Francis, Benedict XVI among group given COVID-19 vaccine booster at Vatican

In 2017, Pope Francis, left, and Pope Emeritus Benedict XVI meet on the occasion of the elevation of five new cardinals at the Vatican. (RNS/Pool photo via AP, File/L'Osservatore Romano)

In 2017, Pope Francis, left, and Pope Emeritus Benedict XVI meet on the occasion of the elevation of five new cardinals at the Vatican. (RNS/Pool photo via AP, File/L'Osservatore Romano)

Claire Giangravé

View Author Profile

Religion News Service

View Author Profile

Join the Conversation

Send your thoughts to Letters to the Editor. Learn more

Pope Francis and Pope Emeritus Benedict XVI likely received the third dose of the COVID-19 vaccine in October, according to official Vatican reports.

A statement sent to Vatican journalists on Oct. 27 confirmed that "in the second half of October the Directorate of Health and Hygiene of Vatican City began to administer the third dose of the vaccine against COVID-19, giving priority to people over 60 and vulnerable people."

A top Vatican official stopped short of confirming the two popes were given the booster, but told Religion News Service on Wednesday that it was "inferable" they were among the group administered the third shot.

Pope Francis, 84, and Benedict XVI, 94, are well beyond the age of 60 and both have preexisting health issues. Pope Francis had part of his lung tissue removed as a result of an infection he suffered in his youth, and in mid-July, he was hospitalized for a scheduled colon surgery that kept him in the recovery ward for 11 days.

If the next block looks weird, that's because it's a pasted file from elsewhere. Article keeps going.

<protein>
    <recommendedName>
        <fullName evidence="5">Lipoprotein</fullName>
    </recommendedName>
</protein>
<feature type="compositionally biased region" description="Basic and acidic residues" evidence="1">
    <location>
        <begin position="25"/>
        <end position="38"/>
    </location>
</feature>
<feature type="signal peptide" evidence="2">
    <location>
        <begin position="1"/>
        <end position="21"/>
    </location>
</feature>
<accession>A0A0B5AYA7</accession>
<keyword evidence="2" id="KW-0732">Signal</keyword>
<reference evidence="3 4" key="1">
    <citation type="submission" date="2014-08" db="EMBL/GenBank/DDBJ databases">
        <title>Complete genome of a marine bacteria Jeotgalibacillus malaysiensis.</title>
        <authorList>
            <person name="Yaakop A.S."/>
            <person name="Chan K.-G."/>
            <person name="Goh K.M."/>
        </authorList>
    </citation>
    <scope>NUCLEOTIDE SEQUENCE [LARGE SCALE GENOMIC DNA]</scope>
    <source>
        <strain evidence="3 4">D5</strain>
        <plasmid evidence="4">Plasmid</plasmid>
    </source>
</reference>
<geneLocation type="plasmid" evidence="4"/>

Francis and Benedict XVI received the first dose of the COVID-19 vaccine in January as the Vatican launched a campaign to promote vaccination among Catholic faithful inside and outside the Vatican City walls. Homeless people and those living in conditions of poverty and marginalization were welcomed into the Catholic state to get vaccinated in an effort to combat the epidemic.

The Vatican has been actively involved in the efforts at the World Trade Organization and World Health Organization to waive vaccine patents in order to allow research facilities around the globe to manufacture their own vaccines. Members of Catholic organizations have also reached out to the Biden administration to promote the waiver of vaccine patents.

In August, Francis joined bishops in North and South America to encourage faithful and nonfaithful alike to receive the vaccine, calling it "an act of love." The message was delivered as part of a media campaign by the Ad Council to combat vaccine hesitancy.

"Thanks to God's grace and to the work of many, we now have vaccines to protect us from COVID-19," Francis said in the message, adding that vaccines must be made available for all through the collaboration of peoples and states.

During Francis' news conference aboard the papal plane returning from his apostolic visit to Slovakia in mid-September, he seemed puzzled by the wave of skepticism surrounding vaccinations, which he noted have helped humanity overcome measles and polio.

He also mentioned that some cardinals and a small group inside Vatican City remain unvaccinated and that the Vatican was "studying ways to help" such people who are still hesitant. Soon after, on Sept. 21, the Vatican issued a "green pass" mandate for people wishing to enter the Catholic City State, using the Italian system requiring proof of vaccination, a recent negative COVID-19 test result, or documentation proving recovery from the disease.

Three members of the Swiss Guard, the colorfully clad corps who swear fealty to the popes, resigned in early October rather than be vaccinated against COVID-19.

Latest News


1x per dayDaily Newsletters
1x per weekWeekly Newsletters
2x WeeklyBiweekly Newsletters